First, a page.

Cookies ?n? cream is just the beginning

Katie Rusch

Katie Rusch Juice Reporter

If standing in line for an ice cream cone on a below-zero day is any indication of quality and popularity, SDSU ice cream is well worth the wait.

Even in the dead of winter, the SDSU Dairy Bar is serving up delicious treats and will soon have a newly renovated home to produce them in.

According to Howard Bonnemann, dairy plant manager, the Dairy Bar’s $9 million dollar expansion project is nearing completion and the new store front will be open for business during the first week of April.

“This renovation process has been quite an adventure,” Bonnemann said. “But the end result will be very nice.”

The Dairy Bar has been in its current location for about 50 years, but will soon look much different than it does now.

An inviting exterior will feature plenty of green space, accompanied by a plaza and a patio with additional outdoor seating.

“It will definitely be something to see when it’s done,” Bonnemann said.

A variety of high and low tables, along with booths, will increase the Dairy Bar’s seating from the current 16 to about 50.

The walls will be bright, sky-blue with a five foot tall grassland border and cutouts of cattle.

“It’s designed to feel like you are out on the prairie,” Bonnemann said.

He said the new plant will have an observation corridor which will make the manufacturing process more accessible to industry visitors.

The new Dairy Bar will be managed by Aramark, the universities food provider.

According to Bonnemann, their Java City coffee shop now located in Medary Commons will move across the street into the same room as the Dairy Bar.

“It will be an interesting partnership, where coffee and ice cream will be sold side-by-side.”

At the new location, students can expect to see the same dairy products their taste buds have come to know, but with a wider variety of serving sizes.

“Pint and single-serving containers of ice cream, and 12 or 16 ounce containers of milk are possibilities,” Bonnemann said.

The creamy treats that are offered at the Dairy Bar come from a facility about two and a half miles north of campus, at the SDSU Dairy Research and Training Facility.

Approximately 130 cows produce the milk needed to make the 62 flavors of ice cream, 13 varieties of cheese and full-to-the brim glasses of milk offered at the Dairy Bar.

Before you dig into a heaping dish of cookies “n cream at the new Dairy Bar, be sure to thank some of your fellow SDSU students for their hard work.

From cow to cone, students have been the driving force behind all aspects of production and manufacturing of products since SDSU ice cream was first sold on campus in 1927.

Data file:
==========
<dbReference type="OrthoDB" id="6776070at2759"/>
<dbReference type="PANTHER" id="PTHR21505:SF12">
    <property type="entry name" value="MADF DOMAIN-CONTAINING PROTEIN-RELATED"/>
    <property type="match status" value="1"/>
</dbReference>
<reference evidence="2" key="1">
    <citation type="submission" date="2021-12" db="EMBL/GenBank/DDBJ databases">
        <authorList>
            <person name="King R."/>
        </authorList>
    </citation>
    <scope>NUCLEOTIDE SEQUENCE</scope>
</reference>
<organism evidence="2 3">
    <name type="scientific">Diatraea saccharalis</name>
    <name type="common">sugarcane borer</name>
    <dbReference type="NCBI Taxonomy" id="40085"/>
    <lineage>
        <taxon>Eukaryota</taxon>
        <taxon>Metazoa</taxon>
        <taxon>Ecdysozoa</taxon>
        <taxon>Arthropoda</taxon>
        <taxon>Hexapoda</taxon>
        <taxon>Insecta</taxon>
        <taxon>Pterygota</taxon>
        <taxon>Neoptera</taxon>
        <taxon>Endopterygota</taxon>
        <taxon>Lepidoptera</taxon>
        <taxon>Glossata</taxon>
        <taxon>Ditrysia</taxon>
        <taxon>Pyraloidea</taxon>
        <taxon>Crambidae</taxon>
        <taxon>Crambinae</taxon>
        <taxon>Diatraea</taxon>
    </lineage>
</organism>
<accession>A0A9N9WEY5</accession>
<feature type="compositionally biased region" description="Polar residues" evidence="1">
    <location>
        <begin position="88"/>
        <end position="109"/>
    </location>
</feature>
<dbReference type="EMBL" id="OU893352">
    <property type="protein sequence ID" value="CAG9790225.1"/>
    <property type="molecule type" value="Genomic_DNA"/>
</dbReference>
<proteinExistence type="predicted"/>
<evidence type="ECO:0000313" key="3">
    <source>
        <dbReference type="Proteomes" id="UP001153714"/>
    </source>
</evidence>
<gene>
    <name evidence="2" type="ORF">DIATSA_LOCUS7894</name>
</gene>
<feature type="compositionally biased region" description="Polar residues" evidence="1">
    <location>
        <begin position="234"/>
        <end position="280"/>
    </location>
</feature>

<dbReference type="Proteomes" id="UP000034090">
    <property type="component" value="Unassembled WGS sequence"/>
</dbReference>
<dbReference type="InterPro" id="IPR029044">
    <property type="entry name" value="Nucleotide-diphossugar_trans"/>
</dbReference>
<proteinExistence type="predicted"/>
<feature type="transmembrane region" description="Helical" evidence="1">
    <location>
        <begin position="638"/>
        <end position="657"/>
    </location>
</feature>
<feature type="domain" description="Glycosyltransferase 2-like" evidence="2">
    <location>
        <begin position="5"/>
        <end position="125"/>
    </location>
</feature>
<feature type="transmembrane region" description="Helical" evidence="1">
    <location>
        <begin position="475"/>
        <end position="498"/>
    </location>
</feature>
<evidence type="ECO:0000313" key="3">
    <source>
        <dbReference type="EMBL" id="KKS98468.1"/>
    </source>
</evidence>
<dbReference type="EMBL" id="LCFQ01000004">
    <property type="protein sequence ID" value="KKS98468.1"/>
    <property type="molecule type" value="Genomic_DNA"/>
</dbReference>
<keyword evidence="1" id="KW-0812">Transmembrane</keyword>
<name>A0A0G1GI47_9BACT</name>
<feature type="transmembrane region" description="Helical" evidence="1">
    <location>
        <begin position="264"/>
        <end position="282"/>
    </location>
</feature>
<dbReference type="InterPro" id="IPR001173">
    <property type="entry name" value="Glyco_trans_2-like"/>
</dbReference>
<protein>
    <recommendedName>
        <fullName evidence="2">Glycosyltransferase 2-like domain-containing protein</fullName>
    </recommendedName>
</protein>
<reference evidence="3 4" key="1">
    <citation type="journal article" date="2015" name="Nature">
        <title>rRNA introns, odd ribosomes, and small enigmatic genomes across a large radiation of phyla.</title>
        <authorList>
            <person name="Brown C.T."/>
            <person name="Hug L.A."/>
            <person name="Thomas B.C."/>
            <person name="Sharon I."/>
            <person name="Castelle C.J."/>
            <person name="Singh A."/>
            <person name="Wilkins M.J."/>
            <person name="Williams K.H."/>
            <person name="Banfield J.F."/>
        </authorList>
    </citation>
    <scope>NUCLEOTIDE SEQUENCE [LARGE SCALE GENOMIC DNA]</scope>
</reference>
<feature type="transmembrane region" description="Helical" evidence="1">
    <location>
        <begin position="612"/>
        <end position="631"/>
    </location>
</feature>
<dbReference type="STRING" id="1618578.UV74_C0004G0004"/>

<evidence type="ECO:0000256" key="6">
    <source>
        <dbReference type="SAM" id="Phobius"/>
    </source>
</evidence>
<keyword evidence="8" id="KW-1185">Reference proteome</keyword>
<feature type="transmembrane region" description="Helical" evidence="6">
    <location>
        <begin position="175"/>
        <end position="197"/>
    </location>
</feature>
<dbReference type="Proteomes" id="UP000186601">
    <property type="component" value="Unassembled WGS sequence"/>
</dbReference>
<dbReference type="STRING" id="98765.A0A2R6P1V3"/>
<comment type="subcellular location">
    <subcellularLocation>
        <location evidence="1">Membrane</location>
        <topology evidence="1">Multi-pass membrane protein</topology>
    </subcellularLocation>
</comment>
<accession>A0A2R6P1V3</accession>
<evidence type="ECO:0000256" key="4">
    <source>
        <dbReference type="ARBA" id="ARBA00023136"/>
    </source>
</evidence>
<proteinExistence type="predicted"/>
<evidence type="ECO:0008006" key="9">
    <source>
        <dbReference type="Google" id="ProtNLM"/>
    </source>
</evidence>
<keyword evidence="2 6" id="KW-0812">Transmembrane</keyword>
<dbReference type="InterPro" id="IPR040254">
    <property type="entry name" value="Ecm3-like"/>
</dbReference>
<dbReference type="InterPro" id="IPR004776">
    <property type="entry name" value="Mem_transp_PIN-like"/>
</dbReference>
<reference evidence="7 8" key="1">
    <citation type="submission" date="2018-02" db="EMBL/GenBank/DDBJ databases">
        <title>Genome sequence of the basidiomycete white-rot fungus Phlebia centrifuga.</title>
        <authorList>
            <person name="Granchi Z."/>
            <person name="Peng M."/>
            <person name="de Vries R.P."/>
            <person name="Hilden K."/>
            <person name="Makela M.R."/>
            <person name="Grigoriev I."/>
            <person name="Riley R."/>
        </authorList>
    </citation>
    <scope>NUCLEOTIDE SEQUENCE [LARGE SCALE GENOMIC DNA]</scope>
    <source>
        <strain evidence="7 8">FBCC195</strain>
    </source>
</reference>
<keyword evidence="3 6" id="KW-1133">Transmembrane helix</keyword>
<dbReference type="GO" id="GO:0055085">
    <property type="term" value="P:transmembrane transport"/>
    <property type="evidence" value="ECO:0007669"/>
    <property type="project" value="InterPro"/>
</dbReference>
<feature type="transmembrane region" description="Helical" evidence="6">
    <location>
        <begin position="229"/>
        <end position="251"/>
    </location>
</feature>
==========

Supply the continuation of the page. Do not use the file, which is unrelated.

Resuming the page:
Bonnemann said the renovation project is part of a larger investment that will bring more students into the dairy industry and encourage growth.

“The dairy industry has a need for graduates trained in the manufacturing of dairy products and SDSU will provide a large number of those students,” Bonneman said.

Molly Paterson is a senior dairy manufacturing major and has worked in both the Dairy Plant and Dairy Sales Bar.

Paterson said her experience will be very beneficial when she enters the workforce.

“Not only do you know what goes into making the products we sell, but we learn how to relate to the consumers and answer their questions,” Patterson said. “It helps us learn how to turn our technical skills into relatable information for the general public.”

According to Bonnemann, the new facility will be a huge upgrade in learning for students.

“Currently, only one thing can be done at a time; we can make ice cream, cheese or milk,” he said. “The new plant will allow more opportunities for students to become valuable industry employees because they will be able to do all things at once.”

Paterson is looking forward to being able to serve more people at the Dairy Bar and hopes it will be a “hot spot” for community members, current students and prospective students visiting campus.

“I think the Dairy Bar will become a destination point rather than just a stop on the way to class.”

SDSU dairy products have already outgrown their home on campus.

Those craving cheddar cheese or a dish of mint chocolate chip can visit the new downtown location, Campanile Connection.

“If you don’t want to deal with parking on campus, you can go downtown and find the exact same products,” Bonnemann said.

Campanile Connection opened on Hobo Day 2010 and offers eight flavors of ice cream at any given time along with an assorted selection of cheese and packaged goods.

“The Chamber of Commerce wanted a north-end business that people visiting the Children’s Museum may want to go to,” Bonnemann said. “I hope it works out really well.”

The shop is open seven days a week and provides catering to downtown businesses on weekends which helps stimulate economic activity.

#1.1972080:3611120990.png:The Campanile Connection, which opened on Hobo Day 2010:The Campanile Connection, which opened on Hobo Day 2010, reaches the Brookings community and downtown shoppers.:Collegian Photo by Robby Gallagher